Freestyle skating, which uses the same action as ice skating, necessitates balance and coordination. The joys of gliding around the tracks are certain after you have mastered the fundamental movement.
What equipment do you need for Cross–country skiing
The gear used for alpine skiing and backcountry skiing is different from that used for Cross-country skiing. The sides of Cross-country skis are not metal-edged and they are extremely light and thin (except for nordic backcountry skis). For more efficiency and mobility, just the front of the foot is coupled to the ski, and the length of the skis is mostly determined by the weight and skiing ability of the skier. Alpine ski boots are heavier and less flexible than Cross-country ski boots. The poles are also lighter and stiffer (which aids in pushing), as well as longer, making them simpler to swing.
According to the regulations, the skis worn by the competitors from the starting point to the finish line must bear the mark drawn by the judge at the time of departure because the bottom surface of the snowboard is coated with snow wax, which is very smooth and helps to glide, and the marking is to prevent the athletes from changing snowboards in the middle of the race. Different skating techniques require different skis, and the difference between traditional and freestyle skis is mainly in construction and length.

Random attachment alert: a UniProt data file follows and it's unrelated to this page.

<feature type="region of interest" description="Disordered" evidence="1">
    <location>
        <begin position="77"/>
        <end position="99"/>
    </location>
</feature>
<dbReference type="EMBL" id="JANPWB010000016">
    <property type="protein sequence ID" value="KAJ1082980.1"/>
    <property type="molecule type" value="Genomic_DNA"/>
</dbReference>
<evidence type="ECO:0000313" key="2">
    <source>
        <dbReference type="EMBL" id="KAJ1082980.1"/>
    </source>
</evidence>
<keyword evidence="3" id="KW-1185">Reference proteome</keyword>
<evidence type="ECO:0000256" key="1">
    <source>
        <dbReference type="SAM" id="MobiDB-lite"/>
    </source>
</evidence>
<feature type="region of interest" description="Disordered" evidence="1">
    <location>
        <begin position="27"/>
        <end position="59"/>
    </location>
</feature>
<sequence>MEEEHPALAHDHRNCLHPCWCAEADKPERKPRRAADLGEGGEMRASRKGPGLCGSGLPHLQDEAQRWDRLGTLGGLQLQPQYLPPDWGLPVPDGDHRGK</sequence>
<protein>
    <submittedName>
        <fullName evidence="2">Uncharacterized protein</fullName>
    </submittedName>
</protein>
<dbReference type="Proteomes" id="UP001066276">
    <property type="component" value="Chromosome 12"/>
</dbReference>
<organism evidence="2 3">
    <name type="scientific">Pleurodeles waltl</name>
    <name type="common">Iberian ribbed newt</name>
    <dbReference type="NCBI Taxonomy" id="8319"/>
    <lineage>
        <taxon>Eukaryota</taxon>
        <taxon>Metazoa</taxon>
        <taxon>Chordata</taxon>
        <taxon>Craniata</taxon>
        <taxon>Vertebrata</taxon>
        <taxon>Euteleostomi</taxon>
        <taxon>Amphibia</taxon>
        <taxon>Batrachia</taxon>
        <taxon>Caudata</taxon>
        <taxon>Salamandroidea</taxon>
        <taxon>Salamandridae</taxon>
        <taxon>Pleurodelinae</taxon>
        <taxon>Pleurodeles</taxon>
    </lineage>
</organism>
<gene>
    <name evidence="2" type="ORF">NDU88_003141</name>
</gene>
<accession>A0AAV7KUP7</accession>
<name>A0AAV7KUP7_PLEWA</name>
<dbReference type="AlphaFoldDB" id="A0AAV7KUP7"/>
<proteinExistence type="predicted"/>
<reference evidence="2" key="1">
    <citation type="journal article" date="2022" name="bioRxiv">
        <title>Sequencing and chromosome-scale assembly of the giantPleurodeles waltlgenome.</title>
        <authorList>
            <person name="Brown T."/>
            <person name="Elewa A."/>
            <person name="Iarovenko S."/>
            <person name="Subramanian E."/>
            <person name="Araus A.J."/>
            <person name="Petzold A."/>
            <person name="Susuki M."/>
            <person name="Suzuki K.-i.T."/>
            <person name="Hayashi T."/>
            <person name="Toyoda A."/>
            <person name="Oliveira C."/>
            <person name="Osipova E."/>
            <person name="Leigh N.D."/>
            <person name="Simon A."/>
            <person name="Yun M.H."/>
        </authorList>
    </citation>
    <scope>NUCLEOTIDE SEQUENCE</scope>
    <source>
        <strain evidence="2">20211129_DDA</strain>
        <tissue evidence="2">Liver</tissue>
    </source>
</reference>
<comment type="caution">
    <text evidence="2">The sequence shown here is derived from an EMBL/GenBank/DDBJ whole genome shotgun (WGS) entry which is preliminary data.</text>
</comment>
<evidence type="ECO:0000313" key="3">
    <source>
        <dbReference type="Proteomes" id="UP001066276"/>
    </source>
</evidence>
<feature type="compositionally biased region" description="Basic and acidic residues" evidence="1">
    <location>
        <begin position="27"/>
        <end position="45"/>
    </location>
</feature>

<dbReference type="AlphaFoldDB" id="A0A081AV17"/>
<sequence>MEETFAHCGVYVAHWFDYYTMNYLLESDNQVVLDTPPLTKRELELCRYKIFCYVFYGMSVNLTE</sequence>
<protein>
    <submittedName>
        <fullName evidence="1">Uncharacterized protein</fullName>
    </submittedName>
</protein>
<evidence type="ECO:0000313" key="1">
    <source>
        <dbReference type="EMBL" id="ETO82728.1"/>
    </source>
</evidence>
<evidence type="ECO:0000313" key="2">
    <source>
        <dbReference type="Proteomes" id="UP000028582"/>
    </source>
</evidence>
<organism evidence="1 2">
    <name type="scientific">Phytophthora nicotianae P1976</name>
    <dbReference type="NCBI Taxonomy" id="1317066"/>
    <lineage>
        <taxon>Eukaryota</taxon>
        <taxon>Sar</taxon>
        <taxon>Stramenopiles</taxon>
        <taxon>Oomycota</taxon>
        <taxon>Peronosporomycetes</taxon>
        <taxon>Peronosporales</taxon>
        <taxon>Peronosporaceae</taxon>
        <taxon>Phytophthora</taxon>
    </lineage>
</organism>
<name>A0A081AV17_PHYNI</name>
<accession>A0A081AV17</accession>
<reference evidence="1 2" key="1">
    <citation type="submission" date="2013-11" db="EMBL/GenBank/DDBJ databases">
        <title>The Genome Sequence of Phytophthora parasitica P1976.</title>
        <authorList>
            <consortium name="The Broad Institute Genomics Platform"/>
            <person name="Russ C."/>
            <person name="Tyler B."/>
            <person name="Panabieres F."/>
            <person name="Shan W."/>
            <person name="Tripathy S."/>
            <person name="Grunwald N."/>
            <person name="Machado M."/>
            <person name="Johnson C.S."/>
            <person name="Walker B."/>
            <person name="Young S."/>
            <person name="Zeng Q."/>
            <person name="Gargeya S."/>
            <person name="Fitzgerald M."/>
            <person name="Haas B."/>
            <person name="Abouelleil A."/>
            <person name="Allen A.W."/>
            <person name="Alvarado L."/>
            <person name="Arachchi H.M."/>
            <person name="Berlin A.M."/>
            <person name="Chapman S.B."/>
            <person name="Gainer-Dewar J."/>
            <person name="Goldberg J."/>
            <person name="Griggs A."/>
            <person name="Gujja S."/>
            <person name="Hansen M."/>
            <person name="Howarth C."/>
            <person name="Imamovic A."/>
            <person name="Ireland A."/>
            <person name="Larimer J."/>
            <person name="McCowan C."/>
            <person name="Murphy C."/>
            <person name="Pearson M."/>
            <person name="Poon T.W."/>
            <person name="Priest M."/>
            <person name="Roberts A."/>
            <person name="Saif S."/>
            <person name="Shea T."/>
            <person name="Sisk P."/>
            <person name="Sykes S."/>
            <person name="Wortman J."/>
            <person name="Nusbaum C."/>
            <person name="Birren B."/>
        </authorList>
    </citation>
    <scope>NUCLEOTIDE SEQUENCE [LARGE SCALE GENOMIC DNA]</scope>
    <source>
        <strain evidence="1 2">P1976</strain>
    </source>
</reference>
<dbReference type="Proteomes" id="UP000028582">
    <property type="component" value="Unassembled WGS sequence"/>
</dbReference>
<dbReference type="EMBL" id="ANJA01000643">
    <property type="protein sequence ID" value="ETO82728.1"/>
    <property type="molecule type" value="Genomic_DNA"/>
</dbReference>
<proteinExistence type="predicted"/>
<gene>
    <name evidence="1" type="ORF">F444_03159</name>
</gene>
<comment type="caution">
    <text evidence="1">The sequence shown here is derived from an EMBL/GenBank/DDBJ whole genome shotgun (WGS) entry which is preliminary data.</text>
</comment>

Traditional board: Traditional boards are slightly longer, have a very pronounced bowing arc (i.e., there is some tension), and are divided into an ascent section and a glide section. The length of a snowboard is the height plus 30 cm. However, the longest length should not exceed 230 cm, and the bottom 1/3 of the board should be covered with glide wax and the middle 1/3 with anti-slip wax. Similarly, the tension of the snowboard should be compatible with the weight. This can be measured by standing on the snowboard and measuring the gap between the bottom of the board and the ground, specifically at the section between the heel and each of the two marks on the snowboard. If the gap is just wide enough to pass a piece of paper, the tension of the snowboard is appropriate. If only one snowboard is used for the test (i.e., the whole body weight falls on one board), the paper should not be able to pass through this gap.